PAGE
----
Indiana to temporarily suspend Lake Michigan Chinook salmon stocking
The Indiana DNR will temporarily cease stocking Chinook salmon in Lake Michigan in 2017 out of concern that there isn’t enough food in the lake.
Research has shown that the amount of prey fish in Lake Michigan are at historic lows. The decision to reduce Chinook salmon stocking in Indiana waters is part of a multi-state plan to restore balance to the lake’s ecosystem and preserve its multi-billion dollar sport fishery.
Biologists hope the lakewide stocking reduction will allow populations of prey fish, such as alewives, to recover.
The Lake Michigan Committee, the group responsible for cooperatively managing Lake Michigan’s fisheries, recently announced a 62 percent reduction in lakewide Chinook salmon stocking to take effect in spring 2017. The committee is made up of representatives from Indiana, Illinois, Michigan and Wisconsin and the Chippewa Ottawa Resource Authority fishery agencies.
Since 2013, Indiana has stocked 200,000 chinooks annually. The lakewide stocking plan reduces Indiana’s Chinook quota to 45,000 chinooks beginning in 2017. However, given low fall Chinook returns and difficulty obtaining Chinook eggs from out-of-state partners, the DNR’s Lake Michigan Management Team decided to suspend Chinook stocking altogether.
In the interim, the DNR will use the free hatchery space to rear an additional 45,000 to 50,000 Skamania steelhead trout to yearling stage for stocking in Lake Michigan, according to Jeremy Price, north region fisheries supervisor with the DNR Division of Fish & Wildlife. Price is also the state’s representative to the Lake Michigan Committee.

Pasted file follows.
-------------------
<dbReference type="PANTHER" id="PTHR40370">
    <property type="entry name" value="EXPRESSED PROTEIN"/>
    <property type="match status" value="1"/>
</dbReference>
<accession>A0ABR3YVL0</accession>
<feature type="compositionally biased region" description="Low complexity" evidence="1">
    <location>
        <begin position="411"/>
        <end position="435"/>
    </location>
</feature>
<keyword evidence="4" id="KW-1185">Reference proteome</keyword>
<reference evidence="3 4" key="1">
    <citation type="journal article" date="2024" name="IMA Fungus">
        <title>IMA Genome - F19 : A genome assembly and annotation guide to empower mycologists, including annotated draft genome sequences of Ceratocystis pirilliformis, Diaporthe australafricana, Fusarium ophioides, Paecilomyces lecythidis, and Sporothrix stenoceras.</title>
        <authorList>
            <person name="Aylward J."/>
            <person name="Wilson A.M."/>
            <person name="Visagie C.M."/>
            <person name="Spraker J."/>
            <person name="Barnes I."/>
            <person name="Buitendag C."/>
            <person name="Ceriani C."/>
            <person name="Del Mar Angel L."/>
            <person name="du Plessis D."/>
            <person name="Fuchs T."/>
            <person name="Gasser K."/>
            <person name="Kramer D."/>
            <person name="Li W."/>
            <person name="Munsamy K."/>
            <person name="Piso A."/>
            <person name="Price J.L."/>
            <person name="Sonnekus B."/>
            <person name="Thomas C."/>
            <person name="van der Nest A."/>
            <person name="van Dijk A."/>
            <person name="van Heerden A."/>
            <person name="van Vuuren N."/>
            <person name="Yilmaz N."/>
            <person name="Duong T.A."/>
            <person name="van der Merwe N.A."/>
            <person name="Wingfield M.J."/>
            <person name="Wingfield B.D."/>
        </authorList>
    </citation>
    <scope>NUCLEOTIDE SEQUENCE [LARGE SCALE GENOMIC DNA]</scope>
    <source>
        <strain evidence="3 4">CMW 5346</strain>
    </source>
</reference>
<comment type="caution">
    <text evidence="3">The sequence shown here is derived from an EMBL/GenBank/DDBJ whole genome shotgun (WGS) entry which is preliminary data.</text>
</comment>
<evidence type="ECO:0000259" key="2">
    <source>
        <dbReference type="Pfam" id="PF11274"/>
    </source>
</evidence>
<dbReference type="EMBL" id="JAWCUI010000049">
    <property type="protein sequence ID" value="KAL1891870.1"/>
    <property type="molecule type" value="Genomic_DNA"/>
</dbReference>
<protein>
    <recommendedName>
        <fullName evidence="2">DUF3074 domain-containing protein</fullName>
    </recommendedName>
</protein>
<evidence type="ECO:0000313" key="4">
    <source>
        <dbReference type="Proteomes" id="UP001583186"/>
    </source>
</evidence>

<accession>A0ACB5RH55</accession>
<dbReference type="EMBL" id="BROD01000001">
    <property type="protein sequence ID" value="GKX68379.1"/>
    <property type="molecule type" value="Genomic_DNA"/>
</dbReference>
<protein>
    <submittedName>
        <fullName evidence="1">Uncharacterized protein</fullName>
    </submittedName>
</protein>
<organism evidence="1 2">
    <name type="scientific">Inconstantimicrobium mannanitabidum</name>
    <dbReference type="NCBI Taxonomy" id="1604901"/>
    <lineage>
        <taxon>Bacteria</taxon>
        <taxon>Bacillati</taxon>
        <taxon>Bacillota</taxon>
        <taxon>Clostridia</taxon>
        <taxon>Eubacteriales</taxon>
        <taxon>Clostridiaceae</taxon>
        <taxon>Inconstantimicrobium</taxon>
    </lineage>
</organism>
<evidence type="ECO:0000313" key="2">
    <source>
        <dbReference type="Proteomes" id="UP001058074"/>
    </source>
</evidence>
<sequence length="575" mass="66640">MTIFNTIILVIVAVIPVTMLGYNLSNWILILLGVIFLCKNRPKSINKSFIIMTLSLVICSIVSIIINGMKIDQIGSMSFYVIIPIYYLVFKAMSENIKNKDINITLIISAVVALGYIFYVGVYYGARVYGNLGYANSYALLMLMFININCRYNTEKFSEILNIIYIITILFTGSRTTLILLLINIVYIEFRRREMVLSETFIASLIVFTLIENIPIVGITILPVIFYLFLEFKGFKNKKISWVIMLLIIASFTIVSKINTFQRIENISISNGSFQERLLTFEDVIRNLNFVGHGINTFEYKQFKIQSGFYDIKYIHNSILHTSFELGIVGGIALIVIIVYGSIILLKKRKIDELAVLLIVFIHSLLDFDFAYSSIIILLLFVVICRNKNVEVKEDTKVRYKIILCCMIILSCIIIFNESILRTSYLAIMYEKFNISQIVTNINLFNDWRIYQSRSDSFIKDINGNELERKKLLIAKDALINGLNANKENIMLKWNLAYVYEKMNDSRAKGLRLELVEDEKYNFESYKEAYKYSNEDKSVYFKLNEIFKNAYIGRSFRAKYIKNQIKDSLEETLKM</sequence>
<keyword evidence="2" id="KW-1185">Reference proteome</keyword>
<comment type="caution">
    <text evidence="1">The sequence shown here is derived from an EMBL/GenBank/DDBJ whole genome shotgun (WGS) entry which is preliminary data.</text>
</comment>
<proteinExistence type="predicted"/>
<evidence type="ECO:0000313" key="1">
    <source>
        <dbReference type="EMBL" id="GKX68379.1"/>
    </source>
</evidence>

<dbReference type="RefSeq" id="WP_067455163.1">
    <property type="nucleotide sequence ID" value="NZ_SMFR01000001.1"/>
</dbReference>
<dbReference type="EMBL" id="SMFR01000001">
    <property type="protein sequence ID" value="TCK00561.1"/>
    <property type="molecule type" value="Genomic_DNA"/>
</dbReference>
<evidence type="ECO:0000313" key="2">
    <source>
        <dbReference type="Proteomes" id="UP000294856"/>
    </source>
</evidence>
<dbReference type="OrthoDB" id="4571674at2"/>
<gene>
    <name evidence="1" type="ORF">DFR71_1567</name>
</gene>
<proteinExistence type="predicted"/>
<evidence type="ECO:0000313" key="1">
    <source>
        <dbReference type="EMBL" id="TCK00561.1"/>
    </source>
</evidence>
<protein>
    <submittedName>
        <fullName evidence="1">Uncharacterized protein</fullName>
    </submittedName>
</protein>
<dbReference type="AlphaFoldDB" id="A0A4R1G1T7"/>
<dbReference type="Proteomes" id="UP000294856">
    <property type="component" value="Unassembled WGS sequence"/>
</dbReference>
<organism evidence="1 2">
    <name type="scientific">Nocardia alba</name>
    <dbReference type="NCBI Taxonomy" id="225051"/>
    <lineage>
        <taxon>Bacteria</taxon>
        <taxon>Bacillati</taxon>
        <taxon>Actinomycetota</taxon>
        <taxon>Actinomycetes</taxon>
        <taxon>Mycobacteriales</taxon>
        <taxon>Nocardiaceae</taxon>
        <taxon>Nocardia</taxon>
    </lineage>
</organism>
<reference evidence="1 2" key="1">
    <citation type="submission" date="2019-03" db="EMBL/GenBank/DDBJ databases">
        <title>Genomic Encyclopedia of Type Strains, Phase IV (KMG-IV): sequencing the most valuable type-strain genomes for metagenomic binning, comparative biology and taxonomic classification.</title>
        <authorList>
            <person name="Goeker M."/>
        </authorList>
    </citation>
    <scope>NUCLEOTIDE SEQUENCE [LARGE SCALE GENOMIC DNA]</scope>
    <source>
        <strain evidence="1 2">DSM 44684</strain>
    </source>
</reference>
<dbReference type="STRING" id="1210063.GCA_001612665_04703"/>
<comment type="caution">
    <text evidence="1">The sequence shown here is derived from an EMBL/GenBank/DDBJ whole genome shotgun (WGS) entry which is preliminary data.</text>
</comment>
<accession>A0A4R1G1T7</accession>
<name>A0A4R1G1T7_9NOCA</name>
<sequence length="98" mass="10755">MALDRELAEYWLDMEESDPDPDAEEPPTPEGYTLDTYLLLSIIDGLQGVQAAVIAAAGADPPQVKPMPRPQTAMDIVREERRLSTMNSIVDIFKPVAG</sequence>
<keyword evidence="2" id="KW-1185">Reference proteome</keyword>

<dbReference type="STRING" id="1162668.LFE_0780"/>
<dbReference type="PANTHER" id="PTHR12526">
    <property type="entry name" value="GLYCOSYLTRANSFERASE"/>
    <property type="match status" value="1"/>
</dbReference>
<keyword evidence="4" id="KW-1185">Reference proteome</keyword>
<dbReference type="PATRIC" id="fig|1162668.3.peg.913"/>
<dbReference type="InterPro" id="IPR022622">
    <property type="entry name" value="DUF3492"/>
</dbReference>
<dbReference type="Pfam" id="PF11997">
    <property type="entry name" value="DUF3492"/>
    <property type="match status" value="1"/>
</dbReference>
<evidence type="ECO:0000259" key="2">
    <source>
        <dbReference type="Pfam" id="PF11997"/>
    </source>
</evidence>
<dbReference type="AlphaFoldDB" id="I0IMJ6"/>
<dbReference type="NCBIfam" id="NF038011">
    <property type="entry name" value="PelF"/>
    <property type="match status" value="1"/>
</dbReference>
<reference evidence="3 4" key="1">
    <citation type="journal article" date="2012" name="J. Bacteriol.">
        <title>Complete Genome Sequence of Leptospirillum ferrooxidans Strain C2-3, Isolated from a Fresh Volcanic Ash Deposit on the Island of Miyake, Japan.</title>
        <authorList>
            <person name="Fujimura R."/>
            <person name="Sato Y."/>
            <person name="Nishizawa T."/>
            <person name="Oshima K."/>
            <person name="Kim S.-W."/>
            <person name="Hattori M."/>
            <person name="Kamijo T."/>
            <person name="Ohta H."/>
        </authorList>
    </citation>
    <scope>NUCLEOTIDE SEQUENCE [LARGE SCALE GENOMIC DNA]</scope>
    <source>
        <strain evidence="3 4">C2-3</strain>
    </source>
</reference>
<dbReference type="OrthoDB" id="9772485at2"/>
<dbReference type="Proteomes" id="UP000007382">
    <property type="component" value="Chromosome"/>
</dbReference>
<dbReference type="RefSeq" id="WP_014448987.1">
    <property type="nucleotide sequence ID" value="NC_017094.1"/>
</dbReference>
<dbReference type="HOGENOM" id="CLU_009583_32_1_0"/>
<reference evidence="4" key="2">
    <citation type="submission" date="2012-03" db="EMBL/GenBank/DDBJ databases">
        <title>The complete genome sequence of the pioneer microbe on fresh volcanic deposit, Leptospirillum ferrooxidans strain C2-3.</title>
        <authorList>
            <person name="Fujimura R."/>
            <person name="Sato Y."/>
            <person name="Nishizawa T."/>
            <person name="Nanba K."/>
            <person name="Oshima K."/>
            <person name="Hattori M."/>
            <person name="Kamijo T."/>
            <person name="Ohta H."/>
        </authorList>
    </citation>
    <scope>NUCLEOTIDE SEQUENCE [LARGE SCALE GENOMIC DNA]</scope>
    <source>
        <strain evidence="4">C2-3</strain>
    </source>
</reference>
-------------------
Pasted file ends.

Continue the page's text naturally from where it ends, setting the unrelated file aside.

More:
“We want to consistently give anglers the best fishing opportunities possible,” Price said. “These steelhead will survive at much higher rates than Chinook, rely less on alewives for food, offer fishing opportunities for boat, pier and stream anglers alike, and give us complete control of our production cycle.”
The interim plan likely will be in place for at least three years while biologists evaluate how alewife populations respond.
“If prey fish abundance recovers to acceptable levels, we plan to add chinook back into our stocking mix,” Price said.
Indiana’s Lake Michigan fisheries biologist Brian Breidert said suspending Chinook stocking was “certainly not a desired outcome.” But he added that nearly 70 percent of Chinooks that boat anglers catch in Indiana are wild, not stocked.
“So we will continue to have an open-water Chinook fishery in Indiana,” Breidert said.
The latest Chinook reduction comes on the heels of a lakewide stocking cut implemented in 2013. That effort saw success, but prey fish recovery was hampered due to poor alewife spawns in consecutive years.
The committee also has slated a cut of 550,000 lake trout to take effect this fall.